There were two obvious reasons for 1998’s frenzied deal-making
activity: the threat of local recession, and the continuing
international convergence of formerly implacable enemies.
Smaller independent agencies believed the time was right to sell, partly
because slowdown loomed and partly due to the number of cash-rich
suitors bearing cheque-books, anxious to acquire mass because it has
become so difficult to do so organically.
Next year, smaller media independents and Duckworth Finn Grubb Waters
aside, the deals will be on a more international scale - akin to last
week’s Dentsu/Leo Burnett news.
If Chrysler can merge with Daimler-Benz and Netscape ally with AOL and
Sun, then surely the logic of Cordiant, DMB&B, Zenith, Havas, True
North, Aegis, Saatchi & Saatchi, Publicis, Hakuhodo or Young & Rubicam
finding a new partner is not too scary.
Of course, business logic and business people’s egos do not always
When the MacManus/Leo Burnett media alliance fell through because not
all the senior managers were satisfied with their intended new roles,
people called us asking the real reason - as if that wasn’t bad
When Glaxo Wellcome and SmithKline Beecham abandon a global merger
because their respective bosses can’t agree who’d come out on top, then
it’s entirely unsurprising that two relatively small ad agencies can
abandon a deal for the same reason.
The greater business logic will prevail. We will see mega-mergers next
year because individual agency groupings need to protect themselves
from, and take advantage of, the inexorable march of globalisation.
Increasingly, power will not reside with the local managers of national
agencies but with international account director barons.
However, particularly in the light of the Procter & Gamble diktat on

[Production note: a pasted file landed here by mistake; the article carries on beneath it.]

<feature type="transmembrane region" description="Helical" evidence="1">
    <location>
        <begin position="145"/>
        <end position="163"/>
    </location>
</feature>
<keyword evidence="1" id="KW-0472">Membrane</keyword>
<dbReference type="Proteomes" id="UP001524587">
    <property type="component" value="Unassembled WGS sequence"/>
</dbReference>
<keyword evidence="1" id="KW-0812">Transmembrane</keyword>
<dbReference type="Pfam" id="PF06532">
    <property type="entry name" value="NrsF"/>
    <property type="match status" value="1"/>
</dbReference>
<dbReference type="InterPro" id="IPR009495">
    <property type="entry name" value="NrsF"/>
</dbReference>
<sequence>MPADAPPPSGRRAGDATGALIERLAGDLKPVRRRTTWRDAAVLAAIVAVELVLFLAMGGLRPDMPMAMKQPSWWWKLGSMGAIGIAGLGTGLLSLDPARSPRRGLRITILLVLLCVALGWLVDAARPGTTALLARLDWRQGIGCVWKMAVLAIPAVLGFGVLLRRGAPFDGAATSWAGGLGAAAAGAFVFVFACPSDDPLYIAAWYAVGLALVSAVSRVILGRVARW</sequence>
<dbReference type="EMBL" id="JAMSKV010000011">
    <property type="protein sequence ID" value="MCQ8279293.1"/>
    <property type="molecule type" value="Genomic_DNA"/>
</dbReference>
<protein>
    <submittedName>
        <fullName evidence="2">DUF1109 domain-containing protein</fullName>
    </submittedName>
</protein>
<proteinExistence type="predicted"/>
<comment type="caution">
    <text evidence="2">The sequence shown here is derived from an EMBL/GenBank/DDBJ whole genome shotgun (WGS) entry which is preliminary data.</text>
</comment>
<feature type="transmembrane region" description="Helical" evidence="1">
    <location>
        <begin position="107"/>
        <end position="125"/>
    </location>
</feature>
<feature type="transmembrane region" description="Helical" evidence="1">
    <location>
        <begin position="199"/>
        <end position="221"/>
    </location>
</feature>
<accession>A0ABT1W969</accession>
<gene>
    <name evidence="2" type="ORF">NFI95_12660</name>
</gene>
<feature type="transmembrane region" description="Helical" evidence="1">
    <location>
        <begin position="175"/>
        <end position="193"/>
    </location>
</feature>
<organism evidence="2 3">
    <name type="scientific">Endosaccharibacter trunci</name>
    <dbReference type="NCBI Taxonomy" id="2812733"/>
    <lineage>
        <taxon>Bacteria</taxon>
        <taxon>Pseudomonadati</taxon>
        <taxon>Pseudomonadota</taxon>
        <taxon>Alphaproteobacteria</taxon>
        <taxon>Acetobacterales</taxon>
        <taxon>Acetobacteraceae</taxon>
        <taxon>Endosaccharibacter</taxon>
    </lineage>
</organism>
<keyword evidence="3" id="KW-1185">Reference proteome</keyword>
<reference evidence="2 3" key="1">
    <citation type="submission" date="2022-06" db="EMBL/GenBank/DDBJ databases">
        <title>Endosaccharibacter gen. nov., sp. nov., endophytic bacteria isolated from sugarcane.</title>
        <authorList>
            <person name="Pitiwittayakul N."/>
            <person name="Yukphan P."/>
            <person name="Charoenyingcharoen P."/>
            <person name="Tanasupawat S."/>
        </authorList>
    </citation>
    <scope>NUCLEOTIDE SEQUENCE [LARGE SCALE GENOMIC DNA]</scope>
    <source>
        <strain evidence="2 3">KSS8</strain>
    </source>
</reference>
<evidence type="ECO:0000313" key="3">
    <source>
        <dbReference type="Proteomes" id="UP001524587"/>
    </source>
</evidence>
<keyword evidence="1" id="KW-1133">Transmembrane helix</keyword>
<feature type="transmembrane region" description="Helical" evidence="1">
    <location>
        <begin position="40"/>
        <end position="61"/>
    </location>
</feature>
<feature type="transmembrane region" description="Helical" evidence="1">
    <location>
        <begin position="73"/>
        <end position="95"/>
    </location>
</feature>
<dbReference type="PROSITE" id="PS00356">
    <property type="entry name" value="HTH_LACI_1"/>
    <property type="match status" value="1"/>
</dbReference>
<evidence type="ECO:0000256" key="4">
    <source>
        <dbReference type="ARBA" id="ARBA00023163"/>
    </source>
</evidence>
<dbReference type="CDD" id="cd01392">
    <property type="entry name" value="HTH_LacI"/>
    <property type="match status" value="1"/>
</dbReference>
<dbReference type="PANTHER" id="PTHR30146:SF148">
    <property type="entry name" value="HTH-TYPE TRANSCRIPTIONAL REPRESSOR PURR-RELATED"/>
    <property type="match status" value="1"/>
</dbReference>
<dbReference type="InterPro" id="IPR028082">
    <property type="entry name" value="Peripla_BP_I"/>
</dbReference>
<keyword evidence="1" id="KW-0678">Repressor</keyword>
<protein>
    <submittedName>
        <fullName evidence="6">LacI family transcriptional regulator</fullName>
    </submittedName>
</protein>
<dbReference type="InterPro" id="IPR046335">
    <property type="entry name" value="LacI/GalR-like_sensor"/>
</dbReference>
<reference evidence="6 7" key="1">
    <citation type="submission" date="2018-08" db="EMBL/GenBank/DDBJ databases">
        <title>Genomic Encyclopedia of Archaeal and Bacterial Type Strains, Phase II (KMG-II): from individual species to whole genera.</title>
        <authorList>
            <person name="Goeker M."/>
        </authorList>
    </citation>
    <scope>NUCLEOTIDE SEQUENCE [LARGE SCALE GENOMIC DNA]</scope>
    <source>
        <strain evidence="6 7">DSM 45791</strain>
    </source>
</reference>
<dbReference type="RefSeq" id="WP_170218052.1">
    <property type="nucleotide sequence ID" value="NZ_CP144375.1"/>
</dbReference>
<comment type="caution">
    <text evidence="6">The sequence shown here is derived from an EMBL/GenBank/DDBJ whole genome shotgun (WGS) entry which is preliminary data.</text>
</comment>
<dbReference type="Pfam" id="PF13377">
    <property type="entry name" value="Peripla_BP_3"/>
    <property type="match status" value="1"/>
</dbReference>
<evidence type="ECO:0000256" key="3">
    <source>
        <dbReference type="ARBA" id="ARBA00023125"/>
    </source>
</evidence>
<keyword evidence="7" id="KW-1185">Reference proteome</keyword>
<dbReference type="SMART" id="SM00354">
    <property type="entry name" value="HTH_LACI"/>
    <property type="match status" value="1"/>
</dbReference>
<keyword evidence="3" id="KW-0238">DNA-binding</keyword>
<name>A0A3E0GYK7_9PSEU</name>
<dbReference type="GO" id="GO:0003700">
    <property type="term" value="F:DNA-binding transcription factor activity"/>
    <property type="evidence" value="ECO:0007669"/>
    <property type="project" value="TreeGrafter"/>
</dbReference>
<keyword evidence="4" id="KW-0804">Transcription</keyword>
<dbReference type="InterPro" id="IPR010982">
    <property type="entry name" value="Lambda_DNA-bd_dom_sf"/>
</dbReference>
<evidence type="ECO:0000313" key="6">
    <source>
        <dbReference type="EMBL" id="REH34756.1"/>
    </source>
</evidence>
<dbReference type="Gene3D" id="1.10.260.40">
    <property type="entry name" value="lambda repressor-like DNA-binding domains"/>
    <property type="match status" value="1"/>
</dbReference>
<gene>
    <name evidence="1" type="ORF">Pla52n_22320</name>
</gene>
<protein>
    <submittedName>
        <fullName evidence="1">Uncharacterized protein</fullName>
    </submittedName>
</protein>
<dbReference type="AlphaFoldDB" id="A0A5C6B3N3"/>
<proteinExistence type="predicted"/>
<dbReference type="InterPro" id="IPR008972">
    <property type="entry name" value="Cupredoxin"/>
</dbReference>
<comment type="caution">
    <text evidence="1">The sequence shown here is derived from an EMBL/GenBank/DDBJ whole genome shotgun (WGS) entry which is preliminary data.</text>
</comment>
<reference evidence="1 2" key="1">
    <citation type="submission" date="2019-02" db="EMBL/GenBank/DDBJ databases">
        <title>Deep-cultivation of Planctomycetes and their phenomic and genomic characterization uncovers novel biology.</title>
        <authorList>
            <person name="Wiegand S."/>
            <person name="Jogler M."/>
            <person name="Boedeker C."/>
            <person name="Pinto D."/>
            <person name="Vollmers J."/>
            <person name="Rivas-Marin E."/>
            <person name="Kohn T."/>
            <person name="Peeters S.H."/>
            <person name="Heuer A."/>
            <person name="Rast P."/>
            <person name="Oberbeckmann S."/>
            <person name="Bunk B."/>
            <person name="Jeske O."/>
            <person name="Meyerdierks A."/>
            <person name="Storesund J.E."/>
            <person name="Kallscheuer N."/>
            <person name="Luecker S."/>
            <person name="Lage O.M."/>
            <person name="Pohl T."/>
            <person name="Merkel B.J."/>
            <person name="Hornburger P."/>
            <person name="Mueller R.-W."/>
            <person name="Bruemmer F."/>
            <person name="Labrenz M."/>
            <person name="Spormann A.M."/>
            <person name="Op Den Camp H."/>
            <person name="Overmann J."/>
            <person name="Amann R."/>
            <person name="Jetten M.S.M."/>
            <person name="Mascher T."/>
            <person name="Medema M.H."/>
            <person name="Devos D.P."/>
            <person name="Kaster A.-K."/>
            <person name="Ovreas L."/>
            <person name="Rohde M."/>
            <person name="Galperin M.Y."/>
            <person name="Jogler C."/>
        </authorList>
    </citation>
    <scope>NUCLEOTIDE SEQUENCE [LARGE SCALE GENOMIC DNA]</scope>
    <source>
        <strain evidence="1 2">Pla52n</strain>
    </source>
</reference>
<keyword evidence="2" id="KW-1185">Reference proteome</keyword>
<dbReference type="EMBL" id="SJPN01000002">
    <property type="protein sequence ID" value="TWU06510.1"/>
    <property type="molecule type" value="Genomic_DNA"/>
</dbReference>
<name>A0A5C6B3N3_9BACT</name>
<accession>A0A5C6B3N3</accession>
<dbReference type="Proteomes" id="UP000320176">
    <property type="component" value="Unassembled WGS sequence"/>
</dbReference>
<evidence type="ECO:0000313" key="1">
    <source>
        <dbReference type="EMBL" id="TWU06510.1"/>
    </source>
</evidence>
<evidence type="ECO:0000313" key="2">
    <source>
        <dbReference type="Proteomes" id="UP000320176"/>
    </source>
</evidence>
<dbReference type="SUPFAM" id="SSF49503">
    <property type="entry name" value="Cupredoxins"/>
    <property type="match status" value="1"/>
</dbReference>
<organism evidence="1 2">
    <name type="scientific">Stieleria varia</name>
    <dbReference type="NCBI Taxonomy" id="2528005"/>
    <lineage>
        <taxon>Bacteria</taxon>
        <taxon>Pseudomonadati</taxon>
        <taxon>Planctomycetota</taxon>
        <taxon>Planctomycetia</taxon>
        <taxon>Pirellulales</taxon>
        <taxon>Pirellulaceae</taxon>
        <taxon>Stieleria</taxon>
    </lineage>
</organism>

relaxing client conflict rules (one of the most significant developments
of the year), small creative boutiques will pick up ever more problem
local brands. It was ever thus, now it’s just more so.
It appears that I’ve upset more people than ever during this year.
It is one of the perils of column-writing, as my erstwhile colleague,
Harriet Green, found to her cost over the Rubberstuffers ad.
On occasion, aggrieved readers ask, ’Why do you hate us?’ In the best
seasonal spirit, I can only reply that as much as we all enjoy the
business, I couldn’t hate an agency or adman.
I can think of a couple of ex-girlfriends or current family members that
might fall in the ’hated’ category. But I have to have loved someone
first to be able to hate them, or someone has to have harmed someone I
love. Whether an ad is good or not, or whether a deal appears to make
sense or not, is business - not personal.
I’m lucky, like any columnist, to be granted space in which to spout
off. But Campaign readers have always been given the right of reply, and
always will. Whether you believe I’ve slighted you or not this year,
thank you for reading and have a Happy Christmas.